My last class of college—a discussion section in a tiny corner room in Hamilton—was on Thursday afternoon. As I walked back toward Woodbridge after a conversation about immigration status and child custody, I had a realization: Columbia had taught me everything it would ever teach me.
Suddenly I was filled with regret. I could have been a better student. I should have done more of my reading, started my papers earlier, and refused to check my e-mail in lecture classes. Why didn’t I write a thesis, study abroad, or attend the office hours of the history professors whose classes I liked so much? I know I learned a lot in college, but I could have learned more.
But my regret lasted only moments. It’s true that I could have made more of my academic experience, but I couldn’t have done that without giving up the experience that defined my time at college: working on Spectator. The lessons I learned at Spectator are, of course, different from the ones I learned in the classroom, but they’re just as important to me.
So what did I learn? As a copy editor, I learned that the em dash is a wonderful and addictive punctuation mark (I’ve already used two in this column, and I’m sure there will be others). As the deputy A&E editor, I learned that my tastes are decidedly uncool, and I’m just fine with that. As managing editor, I learned that Spectator is an imperfect organization, and no one knows that better than the people working fervently to improve it. I also learned that there’s no shortage of people ready to point out our errors through polite (or not-so-polite) e-mails. I came to value that criticism—without it, Spectator could never fix its mistakes and move forward.
Spectator helped me understand Columbia, and my experiences at Spec only made me more appreciative of the opportunities I've had here. This University—like most universities—is a flawed institution. I could write pages and pages about those flaws, and in a way, I already have—I helped craft two semesters’ worth of staff editorials, criticizing the University for big problems (chronic bureaucracy, the lack of proper student advising, etc.) and small problems (the removal of trays from John Jay, spotty wireless on campus, etc.) alike.
Yet, for four years, I also volunteered to give campus tours and talk about how great Columbia is. In my tours, I’d gush about the Core, the reading rooms in Butler, the brilliant students who attend Columbia, and the fabulous city just outside the gates. The irony wasn’t lost on me—in the evenings I criticized Columbia, and in the mornings I raved about it. But I never said anything on my tours that wasn’t true—lots of things (and people, for that matter) that I love are flawed, and yet I love them anyway. Spectator taught me that criticizing Columbia and being thrilled to attend Columbia are not mutually exclusive. In fact, I realize now that most students who complain about Columbia wouldn’t bother if they didn’t like the place to begin with—they want to improve their University, even if they disagree on how to do that.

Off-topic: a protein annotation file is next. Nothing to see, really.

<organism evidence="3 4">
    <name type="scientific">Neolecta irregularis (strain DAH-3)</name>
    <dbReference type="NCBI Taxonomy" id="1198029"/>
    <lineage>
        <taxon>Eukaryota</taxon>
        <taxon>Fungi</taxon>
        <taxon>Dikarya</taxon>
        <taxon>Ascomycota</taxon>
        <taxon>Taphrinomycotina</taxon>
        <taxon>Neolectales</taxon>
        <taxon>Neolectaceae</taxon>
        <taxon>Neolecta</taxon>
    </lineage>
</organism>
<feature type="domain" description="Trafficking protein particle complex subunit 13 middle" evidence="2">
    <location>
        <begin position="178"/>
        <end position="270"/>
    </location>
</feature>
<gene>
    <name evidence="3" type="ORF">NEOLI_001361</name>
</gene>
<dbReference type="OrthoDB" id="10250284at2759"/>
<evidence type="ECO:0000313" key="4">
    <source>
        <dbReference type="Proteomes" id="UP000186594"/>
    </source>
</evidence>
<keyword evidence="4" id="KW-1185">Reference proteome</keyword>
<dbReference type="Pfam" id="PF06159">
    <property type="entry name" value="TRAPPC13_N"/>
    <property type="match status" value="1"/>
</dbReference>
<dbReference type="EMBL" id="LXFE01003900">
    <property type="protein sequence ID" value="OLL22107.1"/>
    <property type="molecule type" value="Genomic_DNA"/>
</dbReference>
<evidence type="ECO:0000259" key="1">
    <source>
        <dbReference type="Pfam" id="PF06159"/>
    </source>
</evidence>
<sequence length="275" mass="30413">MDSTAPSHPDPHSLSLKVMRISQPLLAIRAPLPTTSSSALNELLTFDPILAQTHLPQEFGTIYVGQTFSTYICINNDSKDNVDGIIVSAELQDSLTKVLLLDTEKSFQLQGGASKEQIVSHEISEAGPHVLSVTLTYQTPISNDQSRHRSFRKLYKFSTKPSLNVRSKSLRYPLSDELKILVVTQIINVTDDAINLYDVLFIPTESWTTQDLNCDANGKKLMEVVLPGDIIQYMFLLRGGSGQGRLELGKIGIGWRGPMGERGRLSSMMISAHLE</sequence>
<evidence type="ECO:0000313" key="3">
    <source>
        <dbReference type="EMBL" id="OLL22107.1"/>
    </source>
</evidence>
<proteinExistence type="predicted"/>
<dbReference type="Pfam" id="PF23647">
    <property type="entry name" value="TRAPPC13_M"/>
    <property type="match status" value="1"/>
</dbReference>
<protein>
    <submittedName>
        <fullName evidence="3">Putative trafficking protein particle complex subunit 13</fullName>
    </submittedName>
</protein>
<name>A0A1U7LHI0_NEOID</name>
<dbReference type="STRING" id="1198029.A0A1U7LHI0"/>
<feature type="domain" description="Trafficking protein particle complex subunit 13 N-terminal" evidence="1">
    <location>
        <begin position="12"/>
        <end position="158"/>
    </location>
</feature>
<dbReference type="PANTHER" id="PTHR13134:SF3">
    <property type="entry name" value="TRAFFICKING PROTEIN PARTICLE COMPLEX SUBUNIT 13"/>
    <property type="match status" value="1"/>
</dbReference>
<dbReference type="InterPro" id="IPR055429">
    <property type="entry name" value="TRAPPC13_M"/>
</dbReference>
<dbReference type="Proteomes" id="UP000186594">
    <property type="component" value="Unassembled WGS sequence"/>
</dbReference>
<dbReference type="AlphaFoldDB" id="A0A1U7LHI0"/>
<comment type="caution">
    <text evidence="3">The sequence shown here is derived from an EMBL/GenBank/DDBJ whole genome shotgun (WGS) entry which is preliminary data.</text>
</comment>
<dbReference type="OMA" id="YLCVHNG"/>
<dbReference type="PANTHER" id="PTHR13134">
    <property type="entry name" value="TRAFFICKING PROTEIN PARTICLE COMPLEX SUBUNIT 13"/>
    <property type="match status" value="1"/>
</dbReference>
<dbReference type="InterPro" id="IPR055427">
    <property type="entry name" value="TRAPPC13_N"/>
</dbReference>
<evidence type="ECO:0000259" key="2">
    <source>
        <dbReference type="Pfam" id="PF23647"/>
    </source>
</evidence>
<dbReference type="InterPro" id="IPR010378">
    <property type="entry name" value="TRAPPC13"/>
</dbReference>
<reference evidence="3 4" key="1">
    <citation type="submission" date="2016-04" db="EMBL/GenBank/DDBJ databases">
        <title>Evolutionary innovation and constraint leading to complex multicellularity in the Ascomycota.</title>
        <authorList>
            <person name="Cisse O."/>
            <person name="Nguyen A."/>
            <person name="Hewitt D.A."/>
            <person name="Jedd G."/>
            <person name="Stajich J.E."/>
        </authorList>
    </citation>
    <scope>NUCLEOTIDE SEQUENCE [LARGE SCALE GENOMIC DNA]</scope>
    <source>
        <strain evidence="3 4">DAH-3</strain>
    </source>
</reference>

Spec also taught me scores of small pieces of wisdom—things that might not mean much to other people, but which I’ll remember forever. Contrary to what a friend and former editor once told me, I’ve learned that it’s okay to cry in the office—it’s happened three times, and each one made me appreciate the talented journalists/good friends who were there to cheer me up. I’ve learned that former Barnard President Judith Shapiro’s poodle tries to eat food off the table during interviews. That occasionally they power-wash the windows of 2875 Broadway’s elevator vestibule at 5 a.m. That sometimes, it’s just better to go to sleep than to read those last 30 pages. That the view of St. John the Divine from 112th Street and Broadway is especially beautiful when the sun is rising behind the cathedral.
I’ve learned that, despite what some people claim, there is a sense of community at Columbia. I’ve found that community on South Lawn in the spring, on the Steps during Obama’s inauguration, in the audience at Orchesis performances, in Butler before finals, at basketball games, and at Deluxe on Sunday mornings. And I’ve also found it in the Spectator office, at 4 a.m., when misplaced commas or misspelled words are suddenly hilarious.
Spectator is not unique in its ability to shape and to dominate someone’s Columbia experience—most student groups have the same effect. Friends of mine who devoted their time to the Varsity Show, the dance team, community service, or their academic coursework have been shaped by those activities in equally important ways. I’ve learned that the people who most enjoyed their four years here are generally also the ones who got the least sleep—whatever they did, they gave it everything they had.
I could have chosen to be a better student. Instead, I attended a Spectator information session on a whim during Orientation. Spectator was my Columbia experience, and, as I’ve learned, it was a great way to spend four years.
The author is a Columbia College senior majoring in history. She was an associate copy editor on the 130th Associate Board, the deputy A&E editor on the 131st Deputy Board, and the managing editor of the 132nd Managing Board.